Intent Driven Design of Web APIs & Web API Checklist

Great article describing “Intent-Driven Design” of web APIs.

http://mathieu.fenniak.net/stop-designing-fragile-web-apis/

Article also lists a link to a post for Web API Checklist.

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Asynchronous Programming with Async and Await (links)

Found another good article covering this topic.

http://tech.pro/tutorial/1180/asynchronous-programming-in-c-using-async-and-await

This link covers many approaches for asynchronous programming.

http://www.codeproject.com/Articles/562021/Asynchronous-models-and-patterns

Understanding .NET Garbage Collection

http://blogs.telerik.com/justteam/posts/13-04-02/understanding-net-garbage-collection

Windows 8 Videos for Developers

Check out the following videos for Windows 8 development.

Introducing Windows 8: Snack-sized introductory videos – 30 videos and 2 hours of content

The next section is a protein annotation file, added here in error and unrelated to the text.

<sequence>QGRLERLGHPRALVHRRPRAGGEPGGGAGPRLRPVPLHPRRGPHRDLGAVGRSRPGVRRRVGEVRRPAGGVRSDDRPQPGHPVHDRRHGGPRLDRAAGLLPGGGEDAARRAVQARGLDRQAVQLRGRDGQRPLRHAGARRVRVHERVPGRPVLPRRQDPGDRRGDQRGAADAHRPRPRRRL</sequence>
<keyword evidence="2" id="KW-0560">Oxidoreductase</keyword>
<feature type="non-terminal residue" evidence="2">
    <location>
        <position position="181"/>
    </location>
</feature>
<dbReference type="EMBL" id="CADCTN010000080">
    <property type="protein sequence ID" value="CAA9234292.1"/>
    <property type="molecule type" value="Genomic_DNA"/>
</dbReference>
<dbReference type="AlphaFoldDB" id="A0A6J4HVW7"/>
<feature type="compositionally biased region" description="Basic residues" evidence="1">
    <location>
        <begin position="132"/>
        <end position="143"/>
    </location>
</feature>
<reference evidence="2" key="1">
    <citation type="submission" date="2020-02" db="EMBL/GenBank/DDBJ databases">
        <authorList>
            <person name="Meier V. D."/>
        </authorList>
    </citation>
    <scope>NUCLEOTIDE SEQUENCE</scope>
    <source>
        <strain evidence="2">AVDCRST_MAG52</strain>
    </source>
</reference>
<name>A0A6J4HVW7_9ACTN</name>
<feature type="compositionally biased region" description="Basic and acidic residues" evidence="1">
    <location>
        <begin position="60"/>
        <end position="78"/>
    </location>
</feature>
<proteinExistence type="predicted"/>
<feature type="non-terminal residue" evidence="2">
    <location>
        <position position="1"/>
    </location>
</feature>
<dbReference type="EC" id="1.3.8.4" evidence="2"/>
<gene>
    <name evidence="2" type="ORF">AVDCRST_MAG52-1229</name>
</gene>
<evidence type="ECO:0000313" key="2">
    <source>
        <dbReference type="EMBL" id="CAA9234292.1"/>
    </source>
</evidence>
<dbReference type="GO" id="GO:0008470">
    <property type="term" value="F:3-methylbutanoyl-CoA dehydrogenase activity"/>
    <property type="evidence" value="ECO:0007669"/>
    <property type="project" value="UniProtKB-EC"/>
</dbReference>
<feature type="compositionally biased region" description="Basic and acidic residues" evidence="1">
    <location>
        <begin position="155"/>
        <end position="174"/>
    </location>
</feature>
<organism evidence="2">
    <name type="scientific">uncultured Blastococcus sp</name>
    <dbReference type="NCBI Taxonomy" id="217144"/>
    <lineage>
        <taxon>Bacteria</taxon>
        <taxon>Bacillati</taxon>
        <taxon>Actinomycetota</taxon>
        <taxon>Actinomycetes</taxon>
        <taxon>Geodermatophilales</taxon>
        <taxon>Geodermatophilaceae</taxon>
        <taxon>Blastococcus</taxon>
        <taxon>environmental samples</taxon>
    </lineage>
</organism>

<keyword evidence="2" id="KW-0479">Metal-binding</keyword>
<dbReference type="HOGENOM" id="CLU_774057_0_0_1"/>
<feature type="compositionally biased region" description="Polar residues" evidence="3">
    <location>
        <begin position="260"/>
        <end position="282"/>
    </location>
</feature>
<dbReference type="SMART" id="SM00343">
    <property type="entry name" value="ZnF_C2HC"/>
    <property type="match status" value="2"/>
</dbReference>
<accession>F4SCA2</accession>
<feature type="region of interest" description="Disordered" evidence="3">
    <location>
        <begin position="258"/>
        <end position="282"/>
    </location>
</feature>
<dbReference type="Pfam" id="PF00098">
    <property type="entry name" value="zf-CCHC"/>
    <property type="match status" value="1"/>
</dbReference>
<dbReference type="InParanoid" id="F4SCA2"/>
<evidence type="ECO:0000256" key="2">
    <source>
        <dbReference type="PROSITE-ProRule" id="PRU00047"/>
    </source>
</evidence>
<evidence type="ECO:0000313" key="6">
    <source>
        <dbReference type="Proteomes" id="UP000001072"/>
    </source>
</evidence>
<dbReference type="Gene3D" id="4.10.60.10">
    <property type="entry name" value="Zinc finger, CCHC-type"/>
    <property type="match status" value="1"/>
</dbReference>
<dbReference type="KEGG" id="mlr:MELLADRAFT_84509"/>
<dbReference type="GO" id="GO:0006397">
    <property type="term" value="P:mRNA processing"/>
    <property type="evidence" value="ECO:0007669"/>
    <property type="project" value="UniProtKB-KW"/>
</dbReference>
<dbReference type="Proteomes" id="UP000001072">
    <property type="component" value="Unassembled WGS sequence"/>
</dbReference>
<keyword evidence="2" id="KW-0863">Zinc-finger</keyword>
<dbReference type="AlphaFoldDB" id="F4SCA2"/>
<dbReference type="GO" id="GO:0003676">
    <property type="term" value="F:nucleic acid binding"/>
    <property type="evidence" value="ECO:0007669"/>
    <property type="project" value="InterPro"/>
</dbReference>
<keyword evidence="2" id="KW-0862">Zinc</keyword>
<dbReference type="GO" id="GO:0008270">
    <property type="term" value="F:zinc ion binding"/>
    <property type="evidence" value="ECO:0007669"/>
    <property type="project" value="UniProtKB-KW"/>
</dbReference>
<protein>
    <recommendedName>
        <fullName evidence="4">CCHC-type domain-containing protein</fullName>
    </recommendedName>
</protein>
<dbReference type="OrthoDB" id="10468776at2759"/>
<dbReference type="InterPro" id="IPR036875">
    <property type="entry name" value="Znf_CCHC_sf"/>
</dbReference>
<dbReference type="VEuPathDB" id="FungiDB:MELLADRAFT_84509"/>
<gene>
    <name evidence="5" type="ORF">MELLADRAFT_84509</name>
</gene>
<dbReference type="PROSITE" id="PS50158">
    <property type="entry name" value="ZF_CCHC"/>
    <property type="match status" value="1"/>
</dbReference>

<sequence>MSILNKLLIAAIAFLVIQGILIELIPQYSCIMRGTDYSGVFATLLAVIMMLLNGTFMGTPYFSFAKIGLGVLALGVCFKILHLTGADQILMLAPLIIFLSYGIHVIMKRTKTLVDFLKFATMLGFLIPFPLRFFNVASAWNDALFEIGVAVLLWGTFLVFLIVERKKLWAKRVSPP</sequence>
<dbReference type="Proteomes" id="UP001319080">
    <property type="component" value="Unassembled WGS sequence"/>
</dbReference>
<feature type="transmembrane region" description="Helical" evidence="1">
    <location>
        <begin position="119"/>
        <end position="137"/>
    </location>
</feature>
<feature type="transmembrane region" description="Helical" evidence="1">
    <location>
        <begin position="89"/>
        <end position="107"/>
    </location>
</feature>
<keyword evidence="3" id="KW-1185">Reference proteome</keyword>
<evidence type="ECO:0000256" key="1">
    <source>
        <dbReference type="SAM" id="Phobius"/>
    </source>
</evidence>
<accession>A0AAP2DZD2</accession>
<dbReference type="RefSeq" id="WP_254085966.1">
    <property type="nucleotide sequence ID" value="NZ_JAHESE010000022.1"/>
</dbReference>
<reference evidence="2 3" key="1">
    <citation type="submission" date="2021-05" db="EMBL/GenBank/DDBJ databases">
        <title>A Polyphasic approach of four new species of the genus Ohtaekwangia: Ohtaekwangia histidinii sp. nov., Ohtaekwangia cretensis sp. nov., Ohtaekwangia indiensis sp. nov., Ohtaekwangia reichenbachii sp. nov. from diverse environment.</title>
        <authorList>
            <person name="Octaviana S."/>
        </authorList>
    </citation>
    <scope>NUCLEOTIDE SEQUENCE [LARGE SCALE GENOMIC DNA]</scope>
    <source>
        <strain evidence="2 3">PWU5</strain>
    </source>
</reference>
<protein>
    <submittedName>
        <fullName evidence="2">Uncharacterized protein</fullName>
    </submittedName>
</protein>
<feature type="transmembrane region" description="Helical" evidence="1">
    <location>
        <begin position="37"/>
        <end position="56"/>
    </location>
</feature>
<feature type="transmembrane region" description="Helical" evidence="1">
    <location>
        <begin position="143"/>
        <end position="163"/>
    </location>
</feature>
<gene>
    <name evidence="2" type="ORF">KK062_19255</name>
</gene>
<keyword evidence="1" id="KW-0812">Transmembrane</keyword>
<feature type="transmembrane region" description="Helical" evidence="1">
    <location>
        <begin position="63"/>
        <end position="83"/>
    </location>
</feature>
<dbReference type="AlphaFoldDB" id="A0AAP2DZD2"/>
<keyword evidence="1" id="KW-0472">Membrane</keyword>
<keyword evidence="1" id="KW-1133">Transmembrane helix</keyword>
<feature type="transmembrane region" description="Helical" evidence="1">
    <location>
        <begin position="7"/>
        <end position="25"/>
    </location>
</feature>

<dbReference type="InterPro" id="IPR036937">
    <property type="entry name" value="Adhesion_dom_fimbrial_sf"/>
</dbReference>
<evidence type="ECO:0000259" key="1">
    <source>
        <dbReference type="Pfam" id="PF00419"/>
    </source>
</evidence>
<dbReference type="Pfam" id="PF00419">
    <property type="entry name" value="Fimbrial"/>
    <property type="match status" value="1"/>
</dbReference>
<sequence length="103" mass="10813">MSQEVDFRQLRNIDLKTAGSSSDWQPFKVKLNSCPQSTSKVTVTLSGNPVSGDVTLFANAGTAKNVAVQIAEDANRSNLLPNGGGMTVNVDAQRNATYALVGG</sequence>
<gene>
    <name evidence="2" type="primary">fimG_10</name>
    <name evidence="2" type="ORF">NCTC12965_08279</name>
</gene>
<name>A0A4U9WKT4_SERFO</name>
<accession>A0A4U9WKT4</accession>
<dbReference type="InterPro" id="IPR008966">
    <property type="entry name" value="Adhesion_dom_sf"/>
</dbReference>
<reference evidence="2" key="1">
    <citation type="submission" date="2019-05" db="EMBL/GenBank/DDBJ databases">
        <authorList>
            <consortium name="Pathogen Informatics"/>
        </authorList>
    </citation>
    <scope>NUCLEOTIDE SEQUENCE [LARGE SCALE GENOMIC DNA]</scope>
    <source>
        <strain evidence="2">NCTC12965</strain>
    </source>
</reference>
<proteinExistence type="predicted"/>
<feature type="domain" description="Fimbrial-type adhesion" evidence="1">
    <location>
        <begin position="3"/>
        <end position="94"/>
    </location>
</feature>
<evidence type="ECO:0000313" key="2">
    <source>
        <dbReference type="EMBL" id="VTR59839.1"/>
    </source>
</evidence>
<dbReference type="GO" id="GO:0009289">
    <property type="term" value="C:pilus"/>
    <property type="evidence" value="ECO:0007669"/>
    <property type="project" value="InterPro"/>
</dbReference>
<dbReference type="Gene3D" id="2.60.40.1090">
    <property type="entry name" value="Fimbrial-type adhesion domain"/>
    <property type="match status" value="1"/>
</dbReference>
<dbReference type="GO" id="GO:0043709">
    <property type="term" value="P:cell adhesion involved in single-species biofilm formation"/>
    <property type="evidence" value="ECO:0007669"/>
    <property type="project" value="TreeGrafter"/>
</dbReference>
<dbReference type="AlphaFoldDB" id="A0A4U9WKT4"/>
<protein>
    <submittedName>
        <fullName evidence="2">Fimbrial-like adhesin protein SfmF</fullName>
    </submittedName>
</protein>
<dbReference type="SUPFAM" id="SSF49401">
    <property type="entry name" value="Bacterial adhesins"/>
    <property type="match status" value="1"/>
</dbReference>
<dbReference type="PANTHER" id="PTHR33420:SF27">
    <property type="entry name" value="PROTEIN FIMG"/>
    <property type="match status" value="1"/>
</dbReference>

Build your first Windows Store app: Video versions of the step-by-step tutorials at dev.windows.com – 13 videos and 4.5 hours of content

Build a Windows Store Blog Reader app with C#: Video versions of the Blog Reader step-by-step tutorial atdev.windows.com – 9 videos with 2.5 hours of content

Windows Store app for Absolute Beginners with C#: Video versions of the Contoso Cookbook Hands-on labs, designed for Absolute Beginners – 30 videos with 7.5 hours of content

Migrating apps from Windows Phone to Windows 8: Step-by-step video tutorials of migrating a real-world app (Khan Academy) from Windows Phone to Windows 8 – 5 videos with 1.5 hours of content

 

Original post from:

http://blogs.msdn.com/b/jonbox/archive/2012/10/28/windows-8-videos-for-developers-from-ch9.aspx

Visual Studio Express 2012 Now Available for Desktop for Free